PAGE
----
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1.
Am J Ophthalmol ; 233: 48-56, 2022 01.
Artigo em Inglês | MEDLINE | ID: mdl-34303687

RESUMO

PURPOSE: Many clinicians treat unilateral amblyopia with glasses alone and initiate patching when needed; others start glasses and patching simultaneously. In this study, we reviewed the outcomes of the two approaches at our institution. DESIGN: Retrospective nonrandomized clinical trial. METHODS: Setting: Institutional practice. PATIENT POPULATION: All patients diagnosed with amblyopia at Boston Children's Hospital between 2010 and 2014. INCLUSION CRITERIA: Unilateral amblyopia (visual acuity (VA) 20/40 to 20/200 with interocular difference ≥3 lines,) age 3 to 12 years, with a 6-month follow-up visit. EXCLUSION CRITERIA: Deprivation amblyopia, prior amblyopia treatment, treatment other than patching, surgery. Patients were categorized as "simultaneous treatment" (concurrent glasses and patching therapy at their first visit) or "sequential treatment" (glasses alone at first visit, followed by patching therapy at second visit.) Observation procedures: Patient demographics, VA, and stereopsis were compared. OUTCOME MEASURES: VA and stereopsis at the last visit on treatment. RESULTS: We identified 98 patients who met inclusion criteria: 36 received simultaneous treatment and 62 sequential treatment. Median amblyopic eye VA improved similarly between the simultaneous (∆0.40; interquartile range [IQR], 0.56-0.30 logMAR) and sequential (∆0.40; IQR, 0.52-0.27 logMAR) groups. Patients without stereopsis at first visit had better stereopsis outcomes with sequential treatment (5.12 [IQR, 4.00-7.51] log stereopsis) compared with simultaneous treatment (8.01 [IQR, 5.65-9.21]) log stereopsis, P = 0.046). CONCLUSIONS: VA improved approximately 4 lines regardless of treatment type. For children without stereopsis at first presentation, sequential patching yielded better stereopsis outcomes. These findings require further validation and highlight the importance of evaluating stereopsis in future studies.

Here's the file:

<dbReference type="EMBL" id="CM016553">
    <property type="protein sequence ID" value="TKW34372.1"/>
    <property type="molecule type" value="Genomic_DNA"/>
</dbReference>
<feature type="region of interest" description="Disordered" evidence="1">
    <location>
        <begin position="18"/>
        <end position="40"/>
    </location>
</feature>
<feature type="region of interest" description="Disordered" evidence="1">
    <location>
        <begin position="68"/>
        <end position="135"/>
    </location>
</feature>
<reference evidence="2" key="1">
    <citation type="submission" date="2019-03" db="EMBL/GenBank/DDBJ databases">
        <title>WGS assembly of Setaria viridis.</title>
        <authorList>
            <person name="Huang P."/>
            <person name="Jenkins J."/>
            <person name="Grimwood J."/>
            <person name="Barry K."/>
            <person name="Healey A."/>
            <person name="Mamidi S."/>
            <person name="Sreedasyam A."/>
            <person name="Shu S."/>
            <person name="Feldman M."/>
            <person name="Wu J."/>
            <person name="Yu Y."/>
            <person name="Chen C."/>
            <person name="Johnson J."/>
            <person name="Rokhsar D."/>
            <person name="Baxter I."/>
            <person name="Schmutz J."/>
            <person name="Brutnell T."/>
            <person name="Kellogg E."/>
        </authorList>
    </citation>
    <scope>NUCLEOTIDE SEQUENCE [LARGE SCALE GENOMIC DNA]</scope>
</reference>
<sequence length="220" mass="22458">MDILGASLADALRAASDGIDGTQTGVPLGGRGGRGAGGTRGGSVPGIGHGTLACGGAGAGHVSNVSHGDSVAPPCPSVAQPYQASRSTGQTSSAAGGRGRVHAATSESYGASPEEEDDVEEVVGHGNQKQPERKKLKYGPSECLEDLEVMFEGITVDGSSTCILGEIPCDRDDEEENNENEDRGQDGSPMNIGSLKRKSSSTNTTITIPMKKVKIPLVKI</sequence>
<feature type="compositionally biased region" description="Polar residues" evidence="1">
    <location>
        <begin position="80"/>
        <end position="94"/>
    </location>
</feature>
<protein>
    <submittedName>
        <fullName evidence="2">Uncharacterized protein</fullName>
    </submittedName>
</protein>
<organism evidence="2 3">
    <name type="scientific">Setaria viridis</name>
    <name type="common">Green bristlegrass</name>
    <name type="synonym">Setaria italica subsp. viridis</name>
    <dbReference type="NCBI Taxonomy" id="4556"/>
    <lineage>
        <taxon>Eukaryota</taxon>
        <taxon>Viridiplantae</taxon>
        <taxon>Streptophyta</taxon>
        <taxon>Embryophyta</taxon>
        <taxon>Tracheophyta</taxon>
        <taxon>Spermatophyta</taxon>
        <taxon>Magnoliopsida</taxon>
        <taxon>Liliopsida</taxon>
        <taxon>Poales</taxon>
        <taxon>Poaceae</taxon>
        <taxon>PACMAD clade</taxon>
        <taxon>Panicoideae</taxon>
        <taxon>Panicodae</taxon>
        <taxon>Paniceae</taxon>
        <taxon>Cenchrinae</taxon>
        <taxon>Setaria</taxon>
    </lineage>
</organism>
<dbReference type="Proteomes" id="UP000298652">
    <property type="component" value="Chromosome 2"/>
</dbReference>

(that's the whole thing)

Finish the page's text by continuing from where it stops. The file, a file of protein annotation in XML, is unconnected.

Assuntos
Ambliopia , Ambliopia/terapia , Criança , Pré-Escolar , Seguimentos , Humanos , Estudos Retrospectivos , Privação Sensorial , Resultado do Tratamento , Visão Binocular
2.
J AAPOS ; 25(4): 217.e1-217.e6, 2021 08.
Artigo em Inglês | MEDLINE | ID: mdl-34246761

RESUMO

PURPOSE: To evaluate the best-corrected visual acuity and stereoacuity gains in children >7 years of age and adults with unilateral amblyopia treated with a prototype virtual reality-based binocular amblyopia therapy. METHODS: In this randomized, double masked, cross-in clinical trial, patients at Boston Children's Hospital with unilateral anisometropic and/or strabismic amblyopia and history of prior amblyopia treatment failure were randomized to either a full-treatment group (8 weeks of binocular treatment using therapeutic software application in virtual reality headset) or a sham-crossover group (4 weeks of sham treatment followed by 4 weeks of binocular treatment). Amblyopic eye visual acuity and stereoacuity were evaluated at 4, 8, and 16 weeks' follow-up. RESULTS: The study cohort included 20 participants (10 females), with a median age of 9 years (range, 7-38 years). In the full-treatment group (11 patients), the mean amblyopic eye logMAR visual acuity at 16 weeks was 0.49 ± 0.26, compared with 0.47 ± 0.20 at baseline. In the sham-crossover group, it was 0.51 ± 0.18 at 16 weeks, compared with 0.53 ± 0.21 at baseline. Stereoacuity (log arcsec) was significantly improved, from 7.3 ± 2 at baseline to 6.6 ± 2.3 at 8 weeks (P < 0.001) and 6.7 ± 2.6 at 16 weeks (P < 0.001). No significant adverse events (diplopia, asthenopia, or worsening strabismus) were noted in either group. CONCLUSIONS: Although the virtual reality-based prototype for binocular amblyopia therapy did not significantly improve visual acuity in the amblyopic eyes of older children and adults, stereoacuity did significantly improve compared with baseline; improvements were clinically minute. However, larger studies are required to confirm the results.


Assuntos
Ambliopia , Jogos de Vídeo , Realidade Virtual , Adolescente , Adulto , Ambliopia/terapia , Criança , Feminino , Humanos , Visão Binocular , Acuidade Visual , Adulto Jovem
3.
Am J Ophthalmol ; 230: 200-206, 2021 10.